For challenge we are provided with the server network address and its source code. Consider the source code:

Here is the essentials of the source:

- There are two operations it can perform:
`sign`

and`verify`

`sign`

operation takes some hex string`data`

as an input, calculates its signature and returns the signature with the`data`

back.`data`

cannot contain`gimme flag`

in it.`verify`

takes the hex string`data`

as an input, takes first 16 bytes of the`data`

as a signature, calculates the signature with`sign`

for other bytes and checks if provided signature equals to the calculated one- If we provide provide valid signature for string that contains
`gimme flag`

we receive flag

Let’s consider how the signature is calculated

`sign`

function takes `data`

and `key`

parameters as input. The `key`

value is randomly generated on every new connection to server so we don’t know it. `data`

is padded with `pad`

function until its length is multiple by 16. Next, data is being split into blocks of length 16. Each block then runs through the loop:

- XOR with current
`mac`

- encrypt
`mac`

with AES

In the end `mac`

is encrypted once again and returned as a signature. Schematically this looks as follows

Now, how do we calculate the signature for `gimme flag`

not knowing the key. We can use server to sign any arbitrary string we want, but not those that contain `gimme flag`

.

There are few observations to make. First, what if we try to sign empty message? Then `sign`

function will pad so the signed message would look like this `10101010101010101010101010101010`

(that’s how `pad`

function works). And after that, this one block will be XORed with initial `mac`

, which is `00000000000000000000000000000000`

and twice encrypted with AES

Second, using signature for empty string we can create make server generate signature for `gimme flag`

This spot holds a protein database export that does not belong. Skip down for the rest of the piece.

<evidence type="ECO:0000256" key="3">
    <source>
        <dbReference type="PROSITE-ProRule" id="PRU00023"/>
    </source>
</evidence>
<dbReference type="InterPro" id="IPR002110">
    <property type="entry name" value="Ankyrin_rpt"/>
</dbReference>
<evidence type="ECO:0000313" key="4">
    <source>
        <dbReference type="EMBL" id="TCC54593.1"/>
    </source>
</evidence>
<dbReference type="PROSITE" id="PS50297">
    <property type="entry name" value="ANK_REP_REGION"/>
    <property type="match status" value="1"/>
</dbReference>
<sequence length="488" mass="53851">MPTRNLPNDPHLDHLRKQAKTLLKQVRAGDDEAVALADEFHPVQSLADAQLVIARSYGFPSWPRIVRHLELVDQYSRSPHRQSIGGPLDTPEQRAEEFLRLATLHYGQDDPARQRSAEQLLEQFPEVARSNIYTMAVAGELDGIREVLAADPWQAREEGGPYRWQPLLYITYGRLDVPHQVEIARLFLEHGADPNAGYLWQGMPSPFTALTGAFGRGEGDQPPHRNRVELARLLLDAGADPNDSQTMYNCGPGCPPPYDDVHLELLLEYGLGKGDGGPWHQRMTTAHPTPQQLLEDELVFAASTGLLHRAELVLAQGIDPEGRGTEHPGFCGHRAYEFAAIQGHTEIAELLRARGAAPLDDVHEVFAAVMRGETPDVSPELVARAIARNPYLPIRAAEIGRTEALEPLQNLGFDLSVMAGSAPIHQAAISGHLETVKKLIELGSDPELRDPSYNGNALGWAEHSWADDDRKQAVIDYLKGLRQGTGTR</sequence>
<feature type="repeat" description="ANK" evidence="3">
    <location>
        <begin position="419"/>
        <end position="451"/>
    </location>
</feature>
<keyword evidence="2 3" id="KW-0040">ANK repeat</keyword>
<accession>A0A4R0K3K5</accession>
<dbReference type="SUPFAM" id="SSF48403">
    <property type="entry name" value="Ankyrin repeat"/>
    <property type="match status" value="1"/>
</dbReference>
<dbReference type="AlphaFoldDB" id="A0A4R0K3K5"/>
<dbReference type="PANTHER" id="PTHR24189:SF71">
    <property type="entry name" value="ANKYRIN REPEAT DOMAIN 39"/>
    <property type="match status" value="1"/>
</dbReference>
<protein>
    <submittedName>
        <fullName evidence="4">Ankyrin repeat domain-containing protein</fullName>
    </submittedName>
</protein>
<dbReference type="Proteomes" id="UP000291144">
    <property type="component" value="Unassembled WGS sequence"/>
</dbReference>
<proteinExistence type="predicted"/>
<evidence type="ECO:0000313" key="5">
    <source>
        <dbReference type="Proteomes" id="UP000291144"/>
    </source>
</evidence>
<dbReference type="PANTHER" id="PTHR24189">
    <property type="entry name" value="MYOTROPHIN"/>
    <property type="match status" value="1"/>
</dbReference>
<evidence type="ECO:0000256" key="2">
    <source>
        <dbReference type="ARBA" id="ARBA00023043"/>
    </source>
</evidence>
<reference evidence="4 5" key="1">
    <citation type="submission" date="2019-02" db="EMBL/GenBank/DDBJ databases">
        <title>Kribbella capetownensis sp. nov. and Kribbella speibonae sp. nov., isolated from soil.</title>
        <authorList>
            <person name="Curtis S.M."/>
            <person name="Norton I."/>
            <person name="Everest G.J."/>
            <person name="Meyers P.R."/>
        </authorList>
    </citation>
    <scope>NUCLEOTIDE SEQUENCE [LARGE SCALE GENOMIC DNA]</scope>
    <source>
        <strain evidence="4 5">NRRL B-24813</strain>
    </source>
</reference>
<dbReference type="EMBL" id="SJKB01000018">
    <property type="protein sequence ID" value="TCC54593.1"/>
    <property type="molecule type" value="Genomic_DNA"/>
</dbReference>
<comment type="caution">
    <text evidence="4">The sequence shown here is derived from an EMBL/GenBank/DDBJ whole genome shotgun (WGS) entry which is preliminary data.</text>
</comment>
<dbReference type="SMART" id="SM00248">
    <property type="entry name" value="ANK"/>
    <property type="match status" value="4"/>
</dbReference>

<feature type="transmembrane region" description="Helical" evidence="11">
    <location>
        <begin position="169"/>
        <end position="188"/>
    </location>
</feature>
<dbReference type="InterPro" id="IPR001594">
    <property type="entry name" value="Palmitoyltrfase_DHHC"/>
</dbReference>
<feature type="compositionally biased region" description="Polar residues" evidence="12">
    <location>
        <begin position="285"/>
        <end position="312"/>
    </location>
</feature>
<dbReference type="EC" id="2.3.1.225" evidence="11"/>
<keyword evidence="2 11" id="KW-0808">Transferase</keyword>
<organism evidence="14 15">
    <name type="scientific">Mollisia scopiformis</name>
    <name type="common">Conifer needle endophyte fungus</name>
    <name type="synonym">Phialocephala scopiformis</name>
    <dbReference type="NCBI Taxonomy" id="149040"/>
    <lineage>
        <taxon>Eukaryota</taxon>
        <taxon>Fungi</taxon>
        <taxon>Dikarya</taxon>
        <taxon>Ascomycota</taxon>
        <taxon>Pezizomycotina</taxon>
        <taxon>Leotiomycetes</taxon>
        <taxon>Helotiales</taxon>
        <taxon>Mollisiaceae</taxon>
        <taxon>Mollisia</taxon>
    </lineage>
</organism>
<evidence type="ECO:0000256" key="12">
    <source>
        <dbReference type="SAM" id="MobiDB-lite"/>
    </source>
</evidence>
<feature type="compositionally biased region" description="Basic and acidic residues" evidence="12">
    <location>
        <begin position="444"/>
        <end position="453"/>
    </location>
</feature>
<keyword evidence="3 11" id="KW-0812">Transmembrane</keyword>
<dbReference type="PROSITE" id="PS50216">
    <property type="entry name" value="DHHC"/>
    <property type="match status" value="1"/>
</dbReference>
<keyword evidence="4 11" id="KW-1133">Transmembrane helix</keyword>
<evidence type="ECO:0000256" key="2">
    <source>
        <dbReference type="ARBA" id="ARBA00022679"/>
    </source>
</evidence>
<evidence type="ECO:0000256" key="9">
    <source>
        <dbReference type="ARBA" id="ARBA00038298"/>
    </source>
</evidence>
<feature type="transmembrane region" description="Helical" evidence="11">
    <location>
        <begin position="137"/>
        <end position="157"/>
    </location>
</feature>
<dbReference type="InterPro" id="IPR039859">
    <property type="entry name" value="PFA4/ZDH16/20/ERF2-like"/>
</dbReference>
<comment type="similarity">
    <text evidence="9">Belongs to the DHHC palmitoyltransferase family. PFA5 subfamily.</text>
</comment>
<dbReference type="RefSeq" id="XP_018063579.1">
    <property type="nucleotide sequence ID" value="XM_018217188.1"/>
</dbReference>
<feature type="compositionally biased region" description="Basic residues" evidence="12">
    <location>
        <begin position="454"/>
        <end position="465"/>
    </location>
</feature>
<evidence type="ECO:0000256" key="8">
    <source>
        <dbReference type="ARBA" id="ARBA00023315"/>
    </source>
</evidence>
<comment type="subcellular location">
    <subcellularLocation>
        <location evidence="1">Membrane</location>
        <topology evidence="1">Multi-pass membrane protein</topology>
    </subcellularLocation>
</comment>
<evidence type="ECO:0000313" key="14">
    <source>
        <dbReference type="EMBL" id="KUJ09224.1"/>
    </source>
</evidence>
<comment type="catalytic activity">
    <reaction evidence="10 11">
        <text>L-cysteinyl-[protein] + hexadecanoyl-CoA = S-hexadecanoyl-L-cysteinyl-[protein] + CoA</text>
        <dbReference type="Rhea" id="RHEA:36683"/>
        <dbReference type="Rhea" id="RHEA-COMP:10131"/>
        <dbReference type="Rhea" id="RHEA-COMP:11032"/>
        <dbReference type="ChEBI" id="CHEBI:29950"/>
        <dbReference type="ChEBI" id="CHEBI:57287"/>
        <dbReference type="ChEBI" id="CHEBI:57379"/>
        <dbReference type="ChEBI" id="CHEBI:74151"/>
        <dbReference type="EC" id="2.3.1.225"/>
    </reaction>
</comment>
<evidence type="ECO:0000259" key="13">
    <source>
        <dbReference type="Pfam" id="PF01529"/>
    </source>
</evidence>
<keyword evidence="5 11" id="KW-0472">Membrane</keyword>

with it thinking it signs other value. How is that? Well, consider the signature for `gimme flag`

. This data will be padded with `0x06`

byte to get value `gimme flag\x06\x06\x06\x06\x06\x06`

. `mac`

initially contains 16 zeroes. So schematically

So basically, it is just twice encrypted `gimme flag\x06\x06…\x06`

, because of XORing with `00…00`

. Now consider the general scheme again

What if `Mn`

XORed with `mac`

equals to `gimme flag`

? Well, then we get the valid signature of `gimme flag`

isn’t it? Because still that just twice encrypted `gimme flag`

. So to get valid signature of `gimme flag`

our `data`

doesn’t have to contain `gimme flag`

at all. It is just sufficient that last block of `data`

XORed with precalculated by that moment `mac`

equals to some string containing `gimme flag`

. We can construct such a `data`

but we will have to predict `mac`

value.

But the `mac`

is generated by AES encryption, so it is pretty random, how can we predict what value will it have at any point? This is where we can use the empty string signature. Empty string signature is just twice encrypted `10...10`

string. If we set first block of `data`

to `10...10`

and the second block of data to `00...00`

, then at third iteration `mac`

value will be the exact value of empty string signature:

Now if we set `M3`

to `emptyStringSignature ^ gimme flag`

, then after XOR at third iteration we get `gimme flag`

and than it is twice encrypted. So this signature will be exactly the same as the signature for `gimme flag`

string, but our data does not contain any `gimme flag`

, so we can make server sign it.

The following code is the exploit: